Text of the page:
The recently founded Mulwaree Aboriginal Community Inc. appointed its full executive at its first AGM in October.
Monica Bridge was elected as president, Dylan Louden as vice-president, Stephen Dillon as treasurer, Jodie Munday as secretary, Elise Thornthwaite as publicity officer, Jennie Gordon was elected as public officer, and John Louden and Veronica Ford as committee members. The group thanked returning officer Graeme Welsh.
The Mulwaree Aboriginal Community was set up to be an inclusive Aboriginal community accepting people who identify as Aboriginal or Torres Strait Islander, Ms Gordon explained. The organisation's objects are to give residents choice of membership to Aboriginal organisations; advise government and non-government organisations about Aboriginal culture and information; lead and support Aboriginal projects; and provide support and referral for families.
Over the next couple of executive meetings, the Community will develop a draft plan in consultation with its members for what it would like to achieve next year.
This year, the Mulwaree Aboriginal Community has been closely involved with the Goulburn 2020 project, which aims to make known some of the Indigenous people who were here when Lachlan Macquarie arrived in 1820, and whom Western histories have overlooked.
"There are a large number of names of real people with real faces who were Aboriginal people from here, who are forgotten people," Ms Gordon said.
Mulwaree members want those people to be identified, and named along the river-walks. Some names are recorded in European explorers' diaries; others in the 'blanket lists'. From 1814, Macquarie issued blankets to Aboriginal people; the lists record names, ages, numbers of wives, children, tribe, and district. The State Library of NSW considers these lists "powerful primary sources" for family and community history research.
A display at the Rocky Hill War Memorial and Museum recognizes the local Aboriginal soldiers who enlisted in World War I. That, too, was suggested by the Mulwaree Aboriginal Community. This is an ongoing project, and will recognize those who fought in World War II, Vietnam, and other conflicts.
The Community also want to recognize a traditional women's ceremony circle in the grounds of the historic All Saints Church, in Emma Street. When Ms Gordon was growing up, a sign commemorated the site; that sign is long gone.
"That's something else that we'd like to have recognized, recorded, and documented in history," she said.
Also as part of the Goulburn 2020 project, Ms Gordon and Ms Lamb led a history walk and talk along the Mulwaree River, around the Lansdowne Bridge, on Saturday, October 31.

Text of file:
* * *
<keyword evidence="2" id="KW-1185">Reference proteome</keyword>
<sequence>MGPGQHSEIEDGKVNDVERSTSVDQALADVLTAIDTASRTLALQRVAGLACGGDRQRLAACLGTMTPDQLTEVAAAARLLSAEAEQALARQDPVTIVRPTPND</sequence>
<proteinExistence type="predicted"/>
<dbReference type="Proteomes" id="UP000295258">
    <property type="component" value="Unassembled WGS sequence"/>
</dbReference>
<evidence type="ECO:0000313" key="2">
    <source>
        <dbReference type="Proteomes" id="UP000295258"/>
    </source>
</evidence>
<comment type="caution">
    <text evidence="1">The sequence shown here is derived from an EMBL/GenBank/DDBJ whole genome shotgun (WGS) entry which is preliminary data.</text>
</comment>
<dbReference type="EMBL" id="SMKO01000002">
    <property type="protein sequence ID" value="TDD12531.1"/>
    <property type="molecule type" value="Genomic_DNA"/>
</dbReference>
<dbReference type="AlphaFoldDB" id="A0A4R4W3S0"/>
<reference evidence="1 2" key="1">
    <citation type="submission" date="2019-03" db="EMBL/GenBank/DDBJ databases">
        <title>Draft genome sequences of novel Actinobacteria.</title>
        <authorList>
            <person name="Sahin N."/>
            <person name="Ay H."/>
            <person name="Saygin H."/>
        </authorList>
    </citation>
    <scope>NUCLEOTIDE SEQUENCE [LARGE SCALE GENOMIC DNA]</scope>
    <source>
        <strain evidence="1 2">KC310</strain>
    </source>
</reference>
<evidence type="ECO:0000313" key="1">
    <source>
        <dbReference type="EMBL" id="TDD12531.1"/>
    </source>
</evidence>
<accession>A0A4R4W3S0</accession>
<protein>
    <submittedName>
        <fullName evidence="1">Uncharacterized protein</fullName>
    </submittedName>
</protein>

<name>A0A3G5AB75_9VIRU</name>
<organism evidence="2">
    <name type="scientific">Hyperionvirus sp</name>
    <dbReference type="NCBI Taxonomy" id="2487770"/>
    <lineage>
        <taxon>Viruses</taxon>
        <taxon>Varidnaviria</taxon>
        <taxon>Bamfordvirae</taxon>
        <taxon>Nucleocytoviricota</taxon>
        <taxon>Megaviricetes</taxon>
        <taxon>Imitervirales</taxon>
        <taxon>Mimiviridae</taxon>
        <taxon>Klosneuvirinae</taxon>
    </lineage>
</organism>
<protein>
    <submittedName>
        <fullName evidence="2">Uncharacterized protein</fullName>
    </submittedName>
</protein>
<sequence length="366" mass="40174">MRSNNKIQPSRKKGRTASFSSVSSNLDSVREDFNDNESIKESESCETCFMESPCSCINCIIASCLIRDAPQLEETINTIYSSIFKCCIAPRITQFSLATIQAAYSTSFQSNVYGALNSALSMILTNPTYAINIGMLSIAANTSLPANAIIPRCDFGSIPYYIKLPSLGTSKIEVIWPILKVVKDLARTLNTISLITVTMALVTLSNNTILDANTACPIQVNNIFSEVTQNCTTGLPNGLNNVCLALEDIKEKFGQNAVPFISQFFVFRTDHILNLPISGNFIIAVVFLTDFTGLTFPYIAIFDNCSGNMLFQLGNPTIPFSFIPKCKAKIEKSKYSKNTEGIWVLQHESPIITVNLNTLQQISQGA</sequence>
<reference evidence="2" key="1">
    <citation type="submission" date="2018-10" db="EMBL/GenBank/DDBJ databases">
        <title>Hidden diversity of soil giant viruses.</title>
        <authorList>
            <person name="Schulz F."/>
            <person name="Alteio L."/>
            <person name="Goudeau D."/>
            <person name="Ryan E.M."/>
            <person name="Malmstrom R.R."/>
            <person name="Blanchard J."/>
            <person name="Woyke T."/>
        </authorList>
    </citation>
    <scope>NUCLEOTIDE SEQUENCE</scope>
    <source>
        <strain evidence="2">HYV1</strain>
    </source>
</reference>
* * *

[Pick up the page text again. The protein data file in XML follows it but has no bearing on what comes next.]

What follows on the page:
While Ms Lamb spoke about the colonisers and Macquarie's visit, Ms Gordon talked about landscape features that still remained and their significance: the hills, the rivers, and the traditional burial ground at Lansdowne Park Estate.
The rivers are particularly important to local Aboriginal people. The Community takes its name from the traditional name of this region - Mulwaree; in Gundungarra and Ngunnawal language, the word means "long water". The meeting of the Wollondilly and Mulwaree rivers at Goulburn, Ms Gordon explained, was one reason this area was a meeting place for Aboriginal groups. Traditional Custodians in the area invited other communities to join them for ceremony at significant times, such as bogong moth season.
The rivers are also symbolised in the Community's logo, designed by local Aboriginal artists Monica Bridge and Jodie Munday.
Here, the two platypuses represent the Mulwaree and Wollondilly Rivers. The rain symbolises the area is freshwater country. The Northern and Southern symbols of people gathered represents the Gundungarra and Ngunnawal people, the Traditional Custodians of the area.
The symbol in the centre of the logo represents the large population of Aboriginal and Torres Strait Islander people who now call Goulburn Mulwaree (and region) their home - "An inclusive group representing many Aboriginal nations," Ms Gordon explained.
Goulburn has one of the highest Indigenous populations in the region. According to the 2016 Census, 1190 people 1190 people in Goulburn Mulwaree identify as Aboriginal or Torres Strait Islander - 4.3 per cent of the local population. (By comparison, Bowral's Indigenous population is only 1.0 per cent, Canberra's 1.8 per cent, and Yass's 3.9 per cent.)
Although the traditional custodians are Gundungarra and Ngunnawal people, Ms Gordon said, the population is now made up from many of the Aboriginal nations of Australia.
The email contact for the community group is firstname.lastname@example.org.